The Tofurky LawsuitTofurky is a leading, independent, plant-based protein food producer in America. Its lawsuit, which was filed on its behalf by the Animal Legal Defense Fund, the Good Food Institute (GFI), and the ACLU, challenged an Arkansas State law prohibiting anyone from using the words “burger,” “roast,” or “sausage” in connection with a non-animal-meat food product such as veggie burgers. With a fine of up to $1,000 for every plant-based and cultivated-meat food product marketed or packaged with a “meat” label, the law was especially oppressive. Moreover, any company found using label modifiers such as “vegan,” “veggie,” or “plant-based” would also be fined. This State law, in my humble legal opinion, violates Tofurky’s commercial free-speech rights.
Tofurky obviously agrees with me, because the company filed its lawsuit in the U.S. District Court for the Eastern District of Arkansas in the Summer of 2019, contending that by censoring Tofurky’s truthful and non-misleading claims on its food labels the Arkansas law violated the company’s First Amendment rights. Moreover, Tofurky’s lawsuit asserted that its Fourteenth Amendment rights to due process were violated as well by the law favoring one industry over another, especially where the State law’s backers even admitted that its purpose was to protect established agricultural producers.
Tofurky also addressed the problem of “customer confusion” head-on by arguing that the law actually created confusion among consumers simply to protect Arkansan meat producers. With the State presenting zero evidence that the company’s labels misled consumers in any way, and with Tofurky’s food packaging all clearly stating that the products are plant based, meatless, vegetarian, or vegan, the State’s attorneys were hard-pressed to defend the statute. And, if anything, studies showed that removing the word “meat” from plant-based meat-product labels would actually cause customer confusion.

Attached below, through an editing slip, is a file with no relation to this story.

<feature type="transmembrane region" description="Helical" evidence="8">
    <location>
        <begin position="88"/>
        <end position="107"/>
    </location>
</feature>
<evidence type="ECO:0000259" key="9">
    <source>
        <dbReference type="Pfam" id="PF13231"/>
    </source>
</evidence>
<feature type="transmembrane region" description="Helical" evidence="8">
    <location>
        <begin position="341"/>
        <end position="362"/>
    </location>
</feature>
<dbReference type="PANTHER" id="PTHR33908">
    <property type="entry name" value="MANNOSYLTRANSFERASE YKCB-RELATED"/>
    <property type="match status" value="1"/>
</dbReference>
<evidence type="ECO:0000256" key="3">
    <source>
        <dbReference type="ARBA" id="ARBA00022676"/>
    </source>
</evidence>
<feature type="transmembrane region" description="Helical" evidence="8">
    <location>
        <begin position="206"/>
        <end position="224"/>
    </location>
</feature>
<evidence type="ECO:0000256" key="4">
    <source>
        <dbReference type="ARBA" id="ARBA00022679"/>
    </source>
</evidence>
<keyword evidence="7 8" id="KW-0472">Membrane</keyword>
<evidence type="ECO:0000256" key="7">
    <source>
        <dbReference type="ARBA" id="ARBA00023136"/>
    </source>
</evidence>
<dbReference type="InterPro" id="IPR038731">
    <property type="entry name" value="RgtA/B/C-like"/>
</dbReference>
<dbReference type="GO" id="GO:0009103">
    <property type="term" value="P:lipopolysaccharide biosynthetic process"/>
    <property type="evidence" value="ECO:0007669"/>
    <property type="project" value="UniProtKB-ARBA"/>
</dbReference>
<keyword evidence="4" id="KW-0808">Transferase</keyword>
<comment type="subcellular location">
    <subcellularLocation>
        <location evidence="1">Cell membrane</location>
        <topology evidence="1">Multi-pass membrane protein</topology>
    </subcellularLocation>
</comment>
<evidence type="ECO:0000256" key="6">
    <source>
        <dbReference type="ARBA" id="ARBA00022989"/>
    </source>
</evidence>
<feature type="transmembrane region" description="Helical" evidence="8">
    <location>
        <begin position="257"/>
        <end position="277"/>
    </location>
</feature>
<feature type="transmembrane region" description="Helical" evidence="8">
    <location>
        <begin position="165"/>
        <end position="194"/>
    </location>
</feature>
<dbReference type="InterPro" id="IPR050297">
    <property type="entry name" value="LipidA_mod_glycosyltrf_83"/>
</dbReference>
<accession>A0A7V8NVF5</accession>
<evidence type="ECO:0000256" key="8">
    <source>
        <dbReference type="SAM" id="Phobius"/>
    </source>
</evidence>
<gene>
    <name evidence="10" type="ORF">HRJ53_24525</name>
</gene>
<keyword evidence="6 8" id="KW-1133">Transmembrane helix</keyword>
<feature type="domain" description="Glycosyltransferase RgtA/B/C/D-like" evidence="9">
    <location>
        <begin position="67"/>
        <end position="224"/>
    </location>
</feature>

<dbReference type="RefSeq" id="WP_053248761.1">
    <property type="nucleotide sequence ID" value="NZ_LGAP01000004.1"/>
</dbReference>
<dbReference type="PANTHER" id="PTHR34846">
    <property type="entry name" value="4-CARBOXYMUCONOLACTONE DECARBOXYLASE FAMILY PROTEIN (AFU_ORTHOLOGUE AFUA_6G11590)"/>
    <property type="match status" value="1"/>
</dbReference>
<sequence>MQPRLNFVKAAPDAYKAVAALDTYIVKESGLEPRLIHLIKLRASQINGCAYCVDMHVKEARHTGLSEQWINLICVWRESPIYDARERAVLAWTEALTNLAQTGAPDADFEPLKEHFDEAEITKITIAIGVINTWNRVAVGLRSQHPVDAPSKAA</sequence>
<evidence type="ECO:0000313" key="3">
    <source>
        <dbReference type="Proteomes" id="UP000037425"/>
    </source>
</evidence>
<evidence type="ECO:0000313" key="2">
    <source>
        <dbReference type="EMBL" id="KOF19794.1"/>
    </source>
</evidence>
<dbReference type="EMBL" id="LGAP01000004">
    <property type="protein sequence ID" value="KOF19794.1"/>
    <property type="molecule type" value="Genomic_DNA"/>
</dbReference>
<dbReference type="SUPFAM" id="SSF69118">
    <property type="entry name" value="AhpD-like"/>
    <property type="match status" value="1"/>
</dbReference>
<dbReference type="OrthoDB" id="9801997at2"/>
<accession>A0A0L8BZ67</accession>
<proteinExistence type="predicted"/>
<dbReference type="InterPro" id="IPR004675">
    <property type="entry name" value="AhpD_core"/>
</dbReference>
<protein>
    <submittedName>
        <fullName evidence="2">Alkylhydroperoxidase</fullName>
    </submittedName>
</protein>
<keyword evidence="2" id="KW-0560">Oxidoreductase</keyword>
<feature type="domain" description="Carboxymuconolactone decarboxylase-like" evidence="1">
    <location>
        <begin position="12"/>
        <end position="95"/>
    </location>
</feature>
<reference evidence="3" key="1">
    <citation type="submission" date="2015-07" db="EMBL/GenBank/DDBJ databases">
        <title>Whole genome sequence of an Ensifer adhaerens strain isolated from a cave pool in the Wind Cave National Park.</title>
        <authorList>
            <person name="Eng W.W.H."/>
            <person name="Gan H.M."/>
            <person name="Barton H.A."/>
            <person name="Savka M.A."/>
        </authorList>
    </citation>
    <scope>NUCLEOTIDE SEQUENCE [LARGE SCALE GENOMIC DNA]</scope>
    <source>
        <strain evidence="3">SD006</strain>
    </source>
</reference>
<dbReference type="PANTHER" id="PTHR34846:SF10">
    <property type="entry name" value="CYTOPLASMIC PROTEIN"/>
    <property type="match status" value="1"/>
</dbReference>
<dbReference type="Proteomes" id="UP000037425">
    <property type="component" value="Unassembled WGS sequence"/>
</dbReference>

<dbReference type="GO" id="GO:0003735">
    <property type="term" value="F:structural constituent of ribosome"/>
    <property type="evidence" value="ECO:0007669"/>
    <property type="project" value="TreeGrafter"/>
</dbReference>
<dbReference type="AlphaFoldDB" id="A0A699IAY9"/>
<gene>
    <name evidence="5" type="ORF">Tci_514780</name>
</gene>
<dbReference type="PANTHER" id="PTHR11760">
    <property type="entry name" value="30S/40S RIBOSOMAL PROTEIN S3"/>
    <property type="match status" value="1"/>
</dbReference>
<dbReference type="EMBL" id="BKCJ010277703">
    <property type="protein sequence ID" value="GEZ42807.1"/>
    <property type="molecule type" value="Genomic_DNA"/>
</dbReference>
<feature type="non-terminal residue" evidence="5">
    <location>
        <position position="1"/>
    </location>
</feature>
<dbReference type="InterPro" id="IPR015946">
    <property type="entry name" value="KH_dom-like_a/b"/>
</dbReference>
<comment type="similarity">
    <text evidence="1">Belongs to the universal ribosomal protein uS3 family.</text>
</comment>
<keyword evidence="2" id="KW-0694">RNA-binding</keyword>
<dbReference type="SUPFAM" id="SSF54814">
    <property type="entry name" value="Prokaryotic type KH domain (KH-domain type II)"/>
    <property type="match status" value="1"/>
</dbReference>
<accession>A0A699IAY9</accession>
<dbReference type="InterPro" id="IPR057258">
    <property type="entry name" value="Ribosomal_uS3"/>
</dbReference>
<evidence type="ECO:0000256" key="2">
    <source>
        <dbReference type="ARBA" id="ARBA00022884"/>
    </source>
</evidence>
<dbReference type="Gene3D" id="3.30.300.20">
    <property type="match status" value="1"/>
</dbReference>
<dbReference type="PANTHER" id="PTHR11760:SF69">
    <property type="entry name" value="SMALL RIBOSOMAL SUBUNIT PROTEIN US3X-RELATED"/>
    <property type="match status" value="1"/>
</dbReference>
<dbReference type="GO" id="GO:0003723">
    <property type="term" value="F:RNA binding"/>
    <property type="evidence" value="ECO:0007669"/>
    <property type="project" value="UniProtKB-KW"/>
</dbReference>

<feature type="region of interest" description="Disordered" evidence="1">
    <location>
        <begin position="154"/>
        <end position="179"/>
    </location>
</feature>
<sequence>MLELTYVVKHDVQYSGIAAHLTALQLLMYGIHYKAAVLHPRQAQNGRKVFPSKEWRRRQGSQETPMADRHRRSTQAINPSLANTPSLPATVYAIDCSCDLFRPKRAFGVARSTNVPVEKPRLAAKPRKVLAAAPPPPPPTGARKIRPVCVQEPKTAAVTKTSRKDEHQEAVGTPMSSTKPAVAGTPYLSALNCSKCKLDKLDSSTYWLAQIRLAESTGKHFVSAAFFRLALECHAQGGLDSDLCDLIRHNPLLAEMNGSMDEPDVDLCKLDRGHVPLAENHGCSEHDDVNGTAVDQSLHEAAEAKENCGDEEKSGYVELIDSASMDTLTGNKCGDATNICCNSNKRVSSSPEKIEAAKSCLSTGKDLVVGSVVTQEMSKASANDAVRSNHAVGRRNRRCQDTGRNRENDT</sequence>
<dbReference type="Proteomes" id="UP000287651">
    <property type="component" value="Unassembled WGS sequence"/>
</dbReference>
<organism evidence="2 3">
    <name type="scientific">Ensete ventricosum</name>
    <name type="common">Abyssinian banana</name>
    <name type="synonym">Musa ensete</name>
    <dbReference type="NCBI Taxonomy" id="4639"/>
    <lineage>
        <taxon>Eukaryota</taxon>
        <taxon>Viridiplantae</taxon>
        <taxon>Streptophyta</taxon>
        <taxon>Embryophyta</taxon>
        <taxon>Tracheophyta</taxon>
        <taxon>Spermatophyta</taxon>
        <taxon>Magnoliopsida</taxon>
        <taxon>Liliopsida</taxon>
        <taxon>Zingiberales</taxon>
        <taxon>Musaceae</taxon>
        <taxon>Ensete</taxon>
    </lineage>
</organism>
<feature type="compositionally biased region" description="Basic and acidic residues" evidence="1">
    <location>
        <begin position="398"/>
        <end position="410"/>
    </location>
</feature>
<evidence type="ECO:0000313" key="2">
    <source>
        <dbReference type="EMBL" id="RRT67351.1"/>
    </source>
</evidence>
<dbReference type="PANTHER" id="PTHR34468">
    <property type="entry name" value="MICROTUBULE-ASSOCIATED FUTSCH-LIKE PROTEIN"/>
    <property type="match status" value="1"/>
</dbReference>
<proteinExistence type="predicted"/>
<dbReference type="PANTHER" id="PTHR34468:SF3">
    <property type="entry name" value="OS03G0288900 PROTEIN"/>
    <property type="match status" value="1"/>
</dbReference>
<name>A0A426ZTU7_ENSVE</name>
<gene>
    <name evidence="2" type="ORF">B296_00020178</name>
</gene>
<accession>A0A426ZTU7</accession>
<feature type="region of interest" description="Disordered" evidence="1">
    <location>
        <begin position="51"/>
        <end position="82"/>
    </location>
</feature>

Armed with these legal arguments and facts, Tofurky and its litigation partners obtained a Federal court order that declared the Arkansas food-label censorship law unconstitutional and permanently blocked its enforcement against Tofurky for the company’s use of terms like “sausage” and “burger” together with wording like “vegan” or “plant-based.” The Court found that those provisions of the Arkansas law challenged by Tofurky unconstitutionally limited the company’s commercial free-speech rights. Another provision of the law was also declared unconstitutionally vague on its face and its enforcement thereafter prohibited statewide.